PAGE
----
Creative process associated with architectural fulfillment relies heavily on cognitive appreciation of vision, achievement, and fulfillment. It applies to all aspects of design, whether a heritage candidate or new structure. Judgement is directed as befits social appreciation situated within the context of its environment.
Success is measured within functional and aesthetic considerations that are achieved in fulfilling purpose while addressing visual interest within prescribed financial limits.
Apparently, the local political stripe deems the redundancy of the central branch of the Windsor Public Library as a victim of hard cover to digital transition. Therefore, it must regenerate its purpose elsewhere downtown.
The perception is that relocation is necessitated by excessive, ill- adapted floor area, unimaginative physical expression, and superfluous existing parking, all of which are ill-suited for its intended purpose. Where, in considering purpose, is the forethought, philosophical model, functional program, and cost projection to display the manner in which this is to be achieved?
WPL’s mission statement, and value derived in its operations, dwell on, “freedom to read, learn and discover with access to resources that inform and entertain.” Flexibility directed to discovery requires real or virtual space directed to investigate newly conceived application within the parameters that they will require.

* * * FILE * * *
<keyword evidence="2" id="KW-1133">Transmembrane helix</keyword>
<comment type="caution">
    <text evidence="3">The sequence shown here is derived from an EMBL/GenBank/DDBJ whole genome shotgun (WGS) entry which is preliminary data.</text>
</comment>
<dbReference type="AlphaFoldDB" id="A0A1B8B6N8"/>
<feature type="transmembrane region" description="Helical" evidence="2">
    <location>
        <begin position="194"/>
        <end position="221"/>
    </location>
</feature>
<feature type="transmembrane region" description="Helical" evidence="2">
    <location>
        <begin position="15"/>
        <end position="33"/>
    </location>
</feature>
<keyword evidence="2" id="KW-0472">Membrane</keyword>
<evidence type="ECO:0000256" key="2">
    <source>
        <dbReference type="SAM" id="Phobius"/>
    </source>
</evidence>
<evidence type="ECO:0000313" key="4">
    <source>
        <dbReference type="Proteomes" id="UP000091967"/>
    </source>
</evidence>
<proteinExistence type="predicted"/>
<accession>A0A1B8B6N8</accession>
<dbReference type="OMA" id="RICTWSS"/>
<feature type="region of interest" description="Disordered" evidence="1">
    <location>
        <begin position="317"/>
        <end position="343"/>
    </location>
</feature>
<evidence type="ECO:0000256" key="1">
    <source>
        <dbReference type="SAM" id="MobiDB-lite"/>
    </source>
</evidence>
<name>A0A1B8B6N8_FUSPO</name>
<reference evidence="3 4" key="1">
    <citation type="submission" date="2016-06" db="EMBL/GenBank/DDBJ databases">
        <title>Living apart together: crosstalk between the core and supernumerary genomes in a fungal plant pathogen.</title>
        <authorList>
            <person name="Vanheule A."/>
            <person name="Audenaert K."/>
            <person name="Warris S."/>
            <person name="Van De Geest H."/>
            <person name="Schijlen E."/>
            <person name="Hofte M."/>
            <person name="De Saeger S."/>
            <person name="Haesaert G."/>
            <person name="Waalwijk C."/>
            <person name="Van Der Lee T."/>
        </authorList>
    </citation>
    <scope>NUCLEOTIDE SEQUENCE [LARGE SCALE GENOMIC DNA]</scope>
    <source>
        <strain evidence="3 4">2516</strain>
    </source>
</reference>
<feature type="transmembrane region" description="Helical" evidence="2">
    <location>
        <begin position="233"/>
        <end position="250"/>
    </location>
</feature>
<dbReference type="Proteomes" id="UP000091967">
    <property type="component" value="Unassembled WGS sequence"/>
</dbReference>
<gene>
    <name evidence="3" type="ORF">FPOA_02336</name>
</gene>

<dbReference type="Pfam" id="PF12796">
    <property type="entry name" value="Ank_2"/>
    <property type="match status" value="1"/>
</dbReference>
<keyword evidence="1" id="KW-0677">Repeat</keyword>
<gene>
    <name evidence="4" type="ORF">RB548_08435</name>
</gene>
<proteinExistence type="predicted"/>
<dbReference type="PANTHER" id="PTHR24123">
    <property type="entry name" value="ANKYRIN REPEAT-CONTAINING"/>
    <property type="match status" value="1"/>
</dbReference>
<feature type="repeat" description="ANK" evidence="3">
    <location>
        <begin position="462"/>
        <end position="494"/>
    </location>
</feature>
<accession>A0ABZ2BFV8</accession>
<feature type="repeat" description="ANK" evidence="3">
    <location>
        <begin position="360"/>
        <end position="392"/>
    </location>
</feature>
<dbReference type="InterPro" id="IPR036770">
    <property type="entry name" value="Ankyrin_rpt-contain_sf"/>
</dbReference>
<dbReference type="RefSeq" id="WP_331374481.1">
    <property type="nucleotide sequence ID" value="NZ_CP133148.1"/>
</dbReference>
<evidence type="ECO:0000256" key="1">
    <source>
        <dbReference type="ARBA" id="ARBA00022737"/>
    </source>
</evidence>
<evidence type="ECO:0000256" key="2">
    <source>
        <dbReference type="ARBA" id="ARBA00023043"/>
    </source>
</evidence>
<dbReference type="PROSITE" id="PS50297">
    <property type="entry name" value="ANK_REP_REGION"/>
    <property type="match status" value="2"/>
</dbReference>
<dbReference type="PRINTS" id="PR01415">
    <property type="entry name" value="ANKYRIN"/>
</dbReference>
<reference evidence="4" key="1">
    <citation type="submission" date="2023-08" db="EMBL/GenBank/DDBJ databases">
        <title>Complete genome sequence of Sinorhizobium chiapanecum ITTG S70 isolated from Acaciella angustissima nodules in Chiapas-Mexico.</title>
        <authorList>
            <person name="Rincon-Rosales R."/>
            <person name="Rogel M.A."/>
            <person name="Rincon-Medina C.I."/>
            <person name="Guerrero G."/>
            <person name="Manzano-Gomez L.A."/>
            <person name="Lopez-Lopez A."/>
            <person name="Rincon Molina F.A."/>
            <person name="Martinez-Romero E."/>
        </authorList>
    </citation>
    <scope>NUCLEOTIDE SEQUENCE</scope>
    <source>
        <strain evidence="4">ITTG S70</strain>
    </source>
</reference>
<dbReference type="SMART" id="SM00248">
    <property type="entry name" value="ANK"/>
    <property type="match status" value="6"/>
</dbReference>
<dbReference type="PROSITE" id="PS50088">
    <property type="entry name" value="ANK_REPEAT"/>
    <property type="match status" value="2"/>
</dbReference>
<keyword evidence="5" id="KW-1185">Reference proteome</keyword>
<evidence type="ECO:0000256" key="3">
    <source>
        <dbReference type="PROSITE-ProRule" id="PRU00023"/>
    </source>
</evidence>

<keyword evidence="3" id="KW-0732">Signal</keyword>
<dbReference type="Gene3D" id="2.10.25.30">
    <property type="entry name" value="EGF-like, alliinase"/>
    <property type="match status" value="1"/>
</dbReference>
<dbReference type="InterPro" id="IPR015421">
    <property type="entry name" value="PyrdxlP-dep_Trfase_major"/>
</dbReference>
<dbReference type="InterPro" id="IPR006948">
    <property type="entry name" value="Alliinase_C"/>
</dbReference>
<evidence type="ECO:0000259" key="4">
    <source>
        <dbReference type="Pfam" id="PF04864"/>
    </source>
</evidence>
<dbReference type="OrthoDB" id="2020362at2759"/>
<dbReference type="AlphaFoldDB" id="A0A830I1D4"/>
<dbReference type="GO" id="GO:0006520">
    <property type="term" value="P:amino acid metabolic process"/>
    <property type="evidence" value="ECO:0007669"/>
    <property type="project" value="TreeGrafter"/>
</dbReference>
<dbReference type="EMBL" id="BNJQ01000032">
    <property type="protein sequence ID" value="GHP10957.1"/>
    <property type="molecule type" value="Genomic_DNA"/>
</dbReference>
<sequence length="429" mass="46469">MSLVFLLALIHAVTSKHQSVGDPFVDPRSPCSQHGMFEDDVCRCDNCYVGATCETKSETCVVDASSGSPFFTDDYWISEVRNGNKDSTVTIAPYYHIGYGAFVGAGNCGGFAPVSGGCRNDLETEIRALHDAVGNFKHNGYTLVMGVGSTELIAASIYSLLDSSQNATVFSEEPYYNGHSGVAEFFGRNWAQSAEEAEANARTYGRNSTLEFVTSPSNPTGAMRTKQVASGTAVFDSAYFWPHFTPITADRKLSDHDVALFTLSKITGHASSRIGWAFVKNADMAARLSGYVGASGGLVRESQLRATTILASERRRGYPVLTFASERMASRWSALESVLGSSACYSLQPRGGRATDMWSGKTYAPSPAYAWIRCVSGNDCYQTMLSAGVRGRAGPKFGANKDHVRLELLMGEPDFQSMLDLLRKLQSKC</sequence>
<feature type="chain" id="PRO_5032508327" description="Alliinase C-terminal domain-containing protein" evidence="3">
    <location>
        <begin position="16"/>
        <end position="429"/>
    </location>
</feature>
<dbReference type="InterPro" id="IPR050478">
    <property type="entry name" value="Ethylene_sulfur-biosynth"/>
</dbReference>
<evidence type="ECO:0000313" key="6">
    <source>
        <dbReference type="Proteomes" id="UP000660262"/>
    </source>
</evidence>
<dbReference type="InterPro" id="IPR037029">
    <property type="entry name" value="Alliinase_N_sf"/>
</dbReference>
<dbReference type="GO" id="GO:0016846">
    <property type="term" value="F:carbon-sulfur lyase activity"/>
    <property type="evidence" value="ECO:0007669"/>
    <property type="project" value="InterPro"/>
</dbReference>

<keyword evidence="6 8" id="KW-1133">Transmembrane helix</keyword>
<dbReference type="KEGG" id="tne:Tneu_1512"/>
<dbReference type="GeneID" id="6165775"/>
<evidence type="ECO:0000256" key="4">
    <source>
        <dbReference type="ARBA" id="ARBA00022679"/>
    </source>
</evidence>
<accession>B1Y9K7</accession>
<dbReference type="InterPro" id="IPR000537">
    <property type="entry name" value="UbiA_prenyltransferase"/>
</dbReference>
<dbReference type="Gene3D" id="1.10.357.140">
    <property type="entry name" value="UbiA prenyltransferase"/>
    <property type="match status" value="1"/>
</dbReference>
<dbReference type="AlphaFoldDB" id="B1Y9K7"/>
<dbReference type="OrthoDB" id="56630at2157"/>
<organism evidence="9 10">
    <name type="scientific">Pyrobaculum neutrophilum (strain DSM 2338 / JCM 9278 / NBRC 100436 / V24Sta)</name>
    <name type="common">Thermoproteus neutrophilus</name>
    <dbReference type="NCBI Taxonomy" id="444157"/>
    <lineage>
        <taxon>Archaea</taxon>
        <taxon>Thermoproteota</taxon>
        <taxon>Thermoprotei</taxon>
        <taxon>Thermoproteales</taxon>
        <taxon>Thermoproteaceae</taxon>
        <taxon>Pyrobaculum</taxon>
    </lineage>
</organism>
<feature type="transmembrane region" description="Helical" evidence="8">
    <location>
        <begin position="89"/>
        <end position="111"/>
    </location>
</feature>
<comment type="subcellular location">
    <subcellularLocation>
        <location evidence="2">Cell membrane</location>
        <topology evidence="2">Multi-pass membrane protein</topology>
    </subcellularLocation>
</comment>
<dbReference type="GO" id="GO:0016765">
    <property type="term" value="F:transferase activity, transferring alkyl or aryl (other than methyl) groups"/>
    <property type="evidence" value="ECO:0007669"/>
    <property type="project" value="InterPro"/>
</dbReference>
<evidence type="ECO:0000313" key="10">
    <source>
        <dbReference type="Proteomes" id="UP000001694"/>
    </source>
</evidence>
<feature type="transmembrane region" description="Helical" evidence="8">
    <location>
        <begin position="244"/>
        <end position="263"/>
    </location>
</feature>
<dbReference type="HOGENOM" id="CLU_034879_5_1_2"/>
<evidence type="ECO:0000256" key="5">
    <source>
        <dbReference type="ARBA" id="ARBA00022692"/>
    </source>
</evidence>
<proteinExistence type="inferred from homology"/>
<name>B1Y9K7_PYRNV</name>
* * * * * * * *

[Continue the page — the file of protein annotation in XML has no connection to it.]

Lego block configured buildings, alone, will not fulfill that criteria.
A sensationally constructed boxed architectural form in the Halifax model, piques interest, but comes at a cost that might better be directed elsewhere. Do the glazed building envelope architectural extensions and light intrusion conflict with use in accommodating stacks or digital work stations?
Two current assets are victims of political will.
Replacement cost of either building form would be in the $15 to $20 million range. Appraised cost for disposal is a value that is only as good as the projected use for a specific purpose. Accordingly, the higher number could not be reconciled for sleeping accommodations in spaces that have 12 foot high, or more, ceilings.
At its half life of 50 plus years, WPL is set to fail in the wake of the Cleary, which was turned over to St Clair College, and the Art Gallery of Windsor, whose space was compromised when conjoined with a misplaced museum.
Wisdom prevails where existing prominent major edifices continue to evolve and serve purpose. Our leaders perceive Windsor City Hall as an irretrievable cause. A mind-set has determined that it no longer suits the original purpose intended. Demolition is the response.
One might consider that a new WPL building does serve a purpose. It could create an integrated sense of vibrant presence to cohesive site development in the form of the existing City Hall. Archive facilities could be better accommodated.
The existing building can accommodate two additional storeys as it presently stands. The manner in which all that floor space is utilized remains an unexplored resource. Imaginative manipulation of indoor outdoor relationships at any level bear investigation.
An inviting horseshoe-framed, three-building arrangement currently presents itself. A creative mindset, dedicated to growing a sustainable opportunity, can enhance the proposed unraveling, mundane, savannah complex into a uniquely notable urban multiplex.
It would make for an interesting competition inviting public or professional input.